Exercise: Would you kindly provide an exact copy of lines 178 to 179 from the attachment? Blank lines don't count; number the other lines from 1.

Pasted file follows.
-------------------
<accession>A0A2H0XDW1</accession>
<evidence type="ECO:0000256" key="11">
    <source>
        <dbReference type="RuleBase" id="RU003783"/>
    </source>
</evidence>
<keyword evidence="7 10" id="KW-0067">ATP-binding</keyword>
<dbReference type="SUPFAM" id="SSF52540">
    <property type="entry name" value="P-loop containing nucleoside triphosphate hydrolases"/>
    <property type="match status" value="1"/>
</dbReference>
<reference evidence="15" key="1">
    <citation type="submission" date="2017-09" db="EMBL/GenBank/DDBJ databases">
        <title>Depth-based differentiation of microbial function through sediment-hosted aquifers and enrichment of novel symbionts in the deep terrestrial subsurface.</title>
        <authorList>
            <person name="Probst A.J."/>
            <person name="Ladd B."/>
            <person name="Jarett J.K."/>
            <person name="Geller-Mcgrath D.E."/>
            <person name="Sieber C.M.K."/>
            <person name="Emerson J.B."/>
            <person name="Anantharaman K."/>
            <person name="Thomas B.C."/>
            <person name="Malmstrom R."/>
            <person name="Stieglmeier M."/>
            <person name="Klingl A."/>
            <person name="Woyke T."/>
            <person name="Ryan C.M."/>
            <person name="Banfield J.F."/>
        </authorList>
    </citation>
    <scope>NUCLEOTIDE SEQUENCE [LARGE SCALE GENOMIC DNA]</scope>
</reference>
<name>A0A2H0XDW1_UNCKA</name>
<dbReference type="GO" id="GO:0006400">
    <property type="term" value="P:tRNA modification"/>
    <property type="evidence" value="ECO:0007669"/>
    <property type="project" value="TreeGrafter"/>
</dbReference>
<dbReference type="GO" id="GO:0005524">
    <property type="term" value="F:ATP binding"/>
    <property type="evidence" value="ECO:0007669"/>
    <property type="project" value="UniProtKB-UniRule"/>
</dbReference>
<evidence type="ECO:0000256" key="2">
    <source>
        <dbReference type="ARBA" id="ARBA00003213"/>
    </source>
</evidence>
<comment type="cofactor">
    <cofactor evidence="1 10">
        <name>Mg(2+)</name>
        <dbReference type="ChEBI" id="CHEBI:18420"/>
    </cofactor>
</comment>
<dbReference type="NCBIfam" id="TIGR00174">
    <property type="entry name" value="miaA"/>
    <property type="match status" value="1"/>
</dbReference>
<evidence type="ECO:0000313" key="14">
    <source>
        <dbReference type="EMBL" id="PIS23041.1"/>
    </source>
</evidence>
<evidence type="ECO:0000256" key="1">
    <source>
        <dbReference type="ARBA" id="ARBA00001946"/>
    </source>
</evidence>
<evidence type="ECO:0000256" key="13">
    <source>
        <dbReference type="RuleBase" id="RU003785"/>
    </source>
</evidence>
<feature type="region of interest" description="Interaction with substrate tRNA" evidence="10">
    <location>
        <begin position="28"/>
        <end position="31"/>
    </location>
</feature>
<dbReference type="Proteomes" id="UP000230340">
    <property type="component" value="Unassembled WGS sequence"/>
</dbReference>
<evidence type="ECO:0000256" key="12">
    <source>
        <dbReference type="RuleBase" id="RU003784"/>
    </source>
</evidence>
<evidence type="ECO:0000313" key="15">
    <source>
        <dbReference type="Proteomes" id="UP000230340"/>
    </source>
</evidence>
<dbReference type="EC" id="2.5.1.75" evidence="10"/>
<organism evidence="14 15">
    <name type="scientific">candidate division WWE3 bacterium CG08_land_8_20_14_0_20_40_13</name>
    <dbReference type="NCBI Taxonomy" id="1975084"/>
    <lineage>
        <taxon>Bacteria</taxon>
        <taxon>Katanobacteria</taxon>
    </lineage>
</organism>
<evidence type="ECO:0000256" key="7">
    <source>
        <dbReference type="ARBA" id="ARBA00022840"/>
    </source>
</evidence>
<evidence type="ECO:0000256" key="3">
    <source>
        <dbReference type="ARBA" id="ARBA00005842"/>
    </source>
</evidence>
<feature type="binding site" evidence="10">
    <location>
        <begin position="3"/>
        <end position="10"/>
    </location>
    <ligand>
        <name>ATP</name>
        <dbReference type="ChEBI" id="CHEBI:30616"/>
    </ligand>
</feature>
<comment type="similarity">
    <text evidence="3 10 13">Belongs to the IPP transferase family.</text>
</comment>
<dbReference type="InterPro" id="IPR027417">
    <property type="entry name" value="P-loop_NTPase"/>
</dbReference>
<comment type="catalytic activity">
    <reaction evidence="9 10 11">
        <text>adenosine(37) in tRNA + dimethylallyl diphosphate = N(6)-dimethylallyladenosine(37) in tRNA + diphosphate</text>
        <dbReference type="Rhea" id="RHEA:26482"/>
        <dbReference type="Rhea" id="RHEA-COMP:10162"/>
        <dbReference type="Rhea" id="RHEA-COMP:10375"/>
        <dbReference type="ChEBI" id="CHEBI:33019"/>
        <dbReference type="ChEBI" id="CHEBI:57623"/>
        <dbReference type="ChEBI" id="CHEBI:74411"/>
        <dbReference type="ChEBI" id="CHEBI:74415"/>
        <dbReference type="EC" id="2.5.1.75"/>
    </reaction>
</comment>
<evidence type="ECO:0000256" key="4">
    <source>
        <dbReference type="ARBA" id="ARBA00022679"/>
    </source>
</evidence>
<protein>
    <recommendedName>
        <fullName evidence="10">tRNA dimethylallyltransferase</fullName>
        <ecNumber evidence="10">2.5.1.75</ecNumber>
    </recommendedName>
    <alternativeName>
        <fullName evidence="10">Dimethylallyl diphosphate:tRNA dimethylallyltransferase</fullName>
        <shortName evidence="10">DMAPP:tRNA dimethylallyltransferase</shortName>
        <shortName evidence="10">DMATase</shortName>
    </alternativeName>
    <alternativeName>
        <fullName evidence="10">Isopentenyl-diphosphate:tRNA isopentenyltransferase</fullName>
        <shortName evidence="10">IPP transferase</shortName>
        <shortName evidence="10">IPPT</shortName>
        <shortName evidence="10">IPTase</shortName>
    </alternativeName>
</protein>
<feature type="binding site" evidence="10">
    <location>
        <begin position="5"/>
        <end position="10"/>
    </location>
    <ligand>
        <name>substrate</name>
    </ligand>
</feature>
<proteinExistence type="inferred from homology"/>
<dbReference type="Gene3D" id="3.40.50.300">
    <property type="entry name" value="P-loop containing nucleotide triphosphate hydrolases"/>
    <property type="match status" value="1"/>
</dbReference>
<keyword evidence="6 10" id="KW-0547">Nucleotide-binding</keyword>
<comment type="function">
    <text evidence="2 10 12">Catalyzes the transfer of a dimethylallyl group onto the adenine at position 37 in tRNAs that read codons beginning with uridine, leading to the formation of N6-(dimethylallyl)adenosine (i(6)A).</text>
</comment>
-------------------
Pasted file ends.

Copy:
<keyword evidence="6 10" id="KW-0547">Nucleotide-binding</keyword>
<comment type="function">